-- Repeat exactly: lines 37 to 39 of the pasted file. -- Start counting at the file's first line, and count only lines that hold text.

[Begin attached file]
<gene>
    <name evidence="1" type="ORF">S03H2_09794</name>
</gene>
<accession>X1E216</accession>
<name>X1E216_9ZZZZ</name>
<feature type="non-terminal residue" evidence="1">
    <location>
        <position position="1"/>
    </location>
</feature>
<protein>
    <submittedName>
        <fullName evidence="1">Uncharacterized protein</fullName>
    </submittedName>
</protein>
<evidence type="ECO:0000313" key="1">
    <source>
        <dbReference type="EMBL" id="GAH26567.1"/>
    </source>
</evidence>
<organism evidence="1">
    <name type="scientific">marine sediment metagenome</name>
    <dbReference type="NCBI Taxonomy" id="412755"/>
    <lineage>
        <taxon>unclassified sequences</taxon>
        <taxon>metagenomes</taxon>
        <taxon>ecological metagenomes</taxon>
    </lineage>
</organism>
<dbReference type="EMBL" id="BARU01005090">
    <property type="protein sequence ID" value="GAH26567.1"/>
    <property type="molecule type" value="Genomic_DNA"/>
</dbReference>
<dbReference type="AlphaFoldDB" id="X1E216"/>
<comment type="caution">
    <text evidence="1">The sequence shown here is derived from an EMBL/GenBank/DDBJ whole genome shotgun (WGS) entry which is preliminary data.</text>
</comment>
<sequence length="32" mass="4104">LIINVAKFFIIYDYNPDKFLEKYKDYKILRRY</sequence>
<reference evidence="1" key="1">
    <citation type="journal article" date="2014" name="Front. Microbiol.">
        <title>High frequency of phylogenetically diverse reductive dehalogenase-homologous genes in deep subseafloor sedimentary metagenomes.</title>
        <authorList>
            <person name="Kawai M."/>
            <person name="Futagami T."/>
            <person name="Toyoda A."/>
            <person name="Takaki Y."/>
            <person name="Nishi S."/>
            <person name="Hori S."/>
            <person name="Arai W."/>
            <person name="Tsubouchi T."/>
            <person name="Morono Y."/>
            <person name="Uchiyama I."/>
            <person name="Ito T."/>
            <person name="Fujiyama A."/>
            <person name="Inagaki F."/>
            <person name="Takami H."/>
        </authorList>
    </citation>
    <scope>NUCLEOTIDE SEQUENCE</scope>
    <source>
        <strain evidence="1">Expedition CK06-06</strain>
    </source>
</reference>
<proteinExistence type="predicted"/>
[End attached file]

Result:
</comment>
<sequence length="32" mass="4104">LIINVAKFFIIYDYNPDKFLEKYKDYKILRRY</sequence>
<reference evidence="1" key="1">